May 11, 2011 · 9:57 pm
Usually, when we don’t know what else to eat, we have lobster. I know. Tough, right? But geez, this spring weather has not been conducive to spending time on a lobster boat. Bruce is hoping to get out (haul traps) tomorrow if the wind dies down. It’s been a week since he has been fishing. At least the sun came out today, and it was warmish despite the wind.
Instead of lobster, tonight we had a big salad. It may sound boring, but we both like coming up with stuff to turn a regular salad into dinner.
Hard boiled eggs are a given. It’s an easy way to get protein into a salad. What looks like bacon is actually thin strips of speck, (prosciutto’s brother) that I picked up at Casa Della Mozeralla in the Bronx. (We’ve already finished the world’s best mozeralla.) I add strawberries to my salad because I like the texture and color. Bruce prefers tomatoes. We also put in yellow pepper, cucumber, avocado (if it has not gone bad like the one I cut into tonight), olives, and parmesan cheese.
One of my favorite thing to put in a big salad is chick peas. The canned ones are fine. I rinse them, drain them and spread them out on a paper towel to dry out. I then toss them in a mixture of flour and cayenne pepper, and saute them in a pan with oil until they are crispy. Martha Stewart has a similar recipe for roasted chickpeas, but I like using the saute pan. It’s quicker. Instead, I used the oven to make sourdough garlic croutons. The finishing touch for our salad.
This was a perfect dinner after spending most of the day in the studio.The whole day was actually pretty perfect, including the walk we took right after lunch. At the end of the island, by the old Coast Guard Station, you can get a 180° view of the water.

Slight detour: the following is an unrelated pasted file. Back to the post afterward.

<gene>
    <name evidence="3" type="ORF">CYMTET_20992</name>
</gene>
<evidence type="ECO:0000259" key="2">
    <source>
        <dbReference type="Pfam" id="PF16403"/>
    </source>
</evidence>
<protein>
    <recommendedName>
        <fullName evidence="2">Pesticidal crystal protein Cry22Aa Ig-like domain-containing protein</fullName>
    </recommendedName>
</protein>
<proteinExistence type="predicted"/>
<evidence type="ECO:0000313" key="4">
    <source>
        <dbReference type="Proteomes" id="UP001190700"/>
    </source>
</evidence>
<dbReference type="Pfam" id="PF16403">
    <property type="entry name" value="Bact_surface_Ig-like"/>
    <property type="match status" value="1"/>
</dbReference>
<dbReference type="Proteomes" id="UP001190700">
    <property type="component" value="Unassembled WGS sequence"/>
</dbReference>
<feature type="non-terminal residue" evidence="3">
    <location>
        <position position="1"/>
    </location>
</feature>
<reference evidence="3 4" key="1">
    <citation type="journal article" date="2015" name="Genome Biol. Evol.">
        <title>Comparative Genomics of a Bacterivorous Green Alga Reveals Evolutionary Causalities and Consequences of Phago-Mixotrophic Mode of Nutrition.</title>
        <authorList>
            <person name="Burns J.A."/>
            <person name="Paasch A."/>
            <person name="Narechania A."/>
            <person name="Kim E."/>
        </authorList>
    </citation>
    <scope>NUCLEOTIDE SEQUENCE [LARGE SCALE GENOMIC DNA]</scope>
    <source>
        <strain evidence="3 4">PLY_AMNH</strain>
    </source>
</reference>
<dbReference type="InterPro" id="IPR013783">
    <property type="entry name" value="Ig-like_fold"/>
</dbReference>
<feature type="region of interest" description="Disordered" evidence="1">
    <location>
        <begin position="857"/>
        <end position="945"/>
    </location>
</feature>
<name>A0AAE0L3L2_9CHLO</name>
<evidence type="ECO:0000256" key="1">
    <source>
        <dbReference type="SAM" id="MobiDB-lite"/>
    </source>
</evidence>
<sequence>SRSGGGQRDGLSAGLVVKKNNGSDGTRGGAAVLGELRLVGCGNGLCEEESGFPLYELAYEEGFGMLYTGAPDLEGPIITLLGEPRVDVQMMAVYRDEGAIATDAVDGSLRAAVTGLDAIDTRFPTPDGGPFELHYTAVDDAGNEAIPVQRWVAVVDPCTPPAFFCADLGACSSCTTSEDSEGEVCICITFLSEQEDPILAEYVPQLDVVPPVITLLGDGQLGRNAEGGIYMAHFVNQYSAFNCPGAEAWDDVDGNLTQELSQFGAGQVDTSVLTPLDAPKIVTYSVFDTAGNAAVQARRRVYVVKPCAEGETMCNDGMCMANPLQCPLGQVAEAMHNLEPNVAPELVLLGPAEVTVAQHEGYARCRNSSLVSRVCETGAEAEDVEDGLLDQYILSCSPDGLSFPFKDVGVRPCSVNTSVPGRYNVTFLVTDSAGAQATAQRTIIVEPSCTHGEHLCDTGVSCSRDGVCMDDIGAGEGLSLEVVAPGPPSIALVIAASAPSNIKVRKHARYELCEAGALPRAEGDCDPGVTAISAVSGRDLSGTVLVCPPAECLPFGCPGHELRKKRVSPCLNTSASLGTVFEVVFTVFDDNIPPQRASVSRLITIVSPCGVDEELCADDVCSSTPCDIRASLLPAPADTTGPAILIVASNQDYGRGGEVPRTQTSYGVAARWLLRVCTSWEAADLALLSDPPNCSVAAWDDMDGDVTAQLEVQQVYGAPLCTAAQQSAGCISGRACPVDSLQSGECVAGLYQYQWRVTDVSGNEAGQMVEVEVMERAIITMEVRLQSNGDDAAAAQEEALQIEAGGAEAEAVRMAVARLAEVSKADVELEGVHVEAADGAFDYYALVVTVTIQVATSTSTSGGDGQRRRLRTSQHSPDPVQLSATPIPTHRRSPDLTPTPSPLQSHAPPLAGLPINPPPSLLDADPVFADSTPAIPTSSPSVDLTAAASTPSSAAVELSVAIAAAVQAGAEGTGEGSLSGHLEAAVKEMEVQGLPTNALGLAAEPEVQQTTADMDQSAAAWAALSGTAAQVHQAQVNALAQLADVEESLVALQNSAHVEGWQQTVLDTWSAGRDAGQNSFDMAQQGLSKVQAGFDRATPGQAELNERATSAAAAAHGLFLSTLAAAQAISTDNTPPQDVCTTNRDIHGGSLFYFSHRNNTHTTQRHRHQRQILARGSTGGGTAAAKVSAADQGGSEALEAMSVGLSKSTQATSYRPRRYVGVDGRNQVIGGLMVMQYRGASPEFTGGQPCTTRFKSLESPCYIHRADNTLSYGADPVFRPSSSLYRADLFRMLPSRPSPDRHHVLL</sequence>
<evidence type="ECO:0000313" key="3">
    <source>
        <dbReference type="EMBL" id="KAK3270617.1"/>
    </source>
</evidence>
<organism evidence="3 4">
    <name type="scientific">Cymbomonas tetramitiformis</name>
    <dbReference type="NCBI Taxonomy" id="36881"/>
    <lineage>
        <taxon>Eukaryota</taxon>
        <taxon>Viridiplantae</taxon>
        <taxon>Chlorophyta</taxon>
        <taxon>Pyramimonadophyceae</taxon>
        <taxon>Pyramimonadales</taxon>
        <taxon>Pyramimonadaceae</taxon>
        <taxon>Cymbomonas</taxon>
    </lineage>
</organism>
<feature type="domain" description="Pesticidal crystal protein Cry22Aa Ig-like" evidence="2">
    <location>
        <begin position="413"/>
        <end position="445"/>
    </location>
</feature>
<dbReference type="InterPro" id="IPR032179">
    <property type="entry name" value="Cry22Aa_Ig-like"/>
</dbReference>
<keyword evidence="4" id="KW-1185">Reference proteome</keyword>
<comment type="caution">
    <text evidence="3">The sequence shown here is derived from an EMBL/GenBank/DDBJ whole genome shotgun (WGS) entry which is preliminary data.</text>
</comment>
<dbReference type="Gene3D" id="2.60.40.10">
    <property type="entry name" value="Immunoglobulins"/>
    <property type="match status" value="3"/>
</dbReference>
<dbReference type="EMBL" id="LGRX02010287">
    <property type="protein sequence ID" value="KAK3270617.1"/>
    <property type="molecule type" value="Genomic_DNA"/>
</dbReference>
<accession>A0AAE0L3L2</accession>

To the northeast it was rough, windy and full of whitecaps.
To the southwest it was calm as could be.
And in the middle, Baker Island.
March 29, 2011 · 9:21 pm
It’s a question Bruce and I ask each other every morning. When you live on an island, with no grocery store, the choices depend on what you have on hand. Any veggies left since the last trip off island? What’s in the freezer? Since each of us likes to cook, we usually keep a lot of stuff in the cupboard to work with, but there is no such thing as “fast food” on Little Cranberry Island.
I try to combine my grocery shopping trips with the days I visit my mother in Bar Harbor, about once a week. When I get back from one of these long days, with several bags of groceries to put away, I really don’t feel like rustling up a meal. “What’s for dinner?” often comes up as a topic of conversation among passengers on the last boat home because most of us don’t feel like cooking after a day off island.
Yesterday I arrived home on the last boat, after a weekend away, having stopped at the grocery store to pick up some atlantic salmon and a box of rice pilaf. Easy meal. We already had some brussels sprouts at home to go with it. I didn’t pick up extra groceries because I knew that I was headed right back off the island today for a dentist appointment. So what did I bring home for dinner tonight? Rotisserie chicken. Our default dinner for days when neither of us wants to cook. We already had some (washed!) lettuce and spinach on hand, so I knew a salad would be quick to fix. I figured I would see what jumped out at me, in the store, to go with the chicken. (I used up the easy rice pilaf option last night.)
I couldn’t believe there was actually a package of potatoes called “Baby Boomer.” Cutesy packaging that I would have avoided, even if I am a boomer myself. But, they were only 99¢, a manager’s special, and I had a recipe for tiny potatoes that would cook fast. Into my cart they went.
The recipe, one Bruce served a month ago, is from Cook’s Country magazine. A most delicious lemony garlicky way to cook little red potatoes. (Though in this case the 99¢ Baby Boomers were white.) It only took about 20 minutes, made on top of the stove, which gave me time to whip up the salads and heat the rotisserie chicken. On a night when I really didn’t feel like cooking, I had a tasty dinner ready, with a cleaned up kitchen, in just 30 minutes.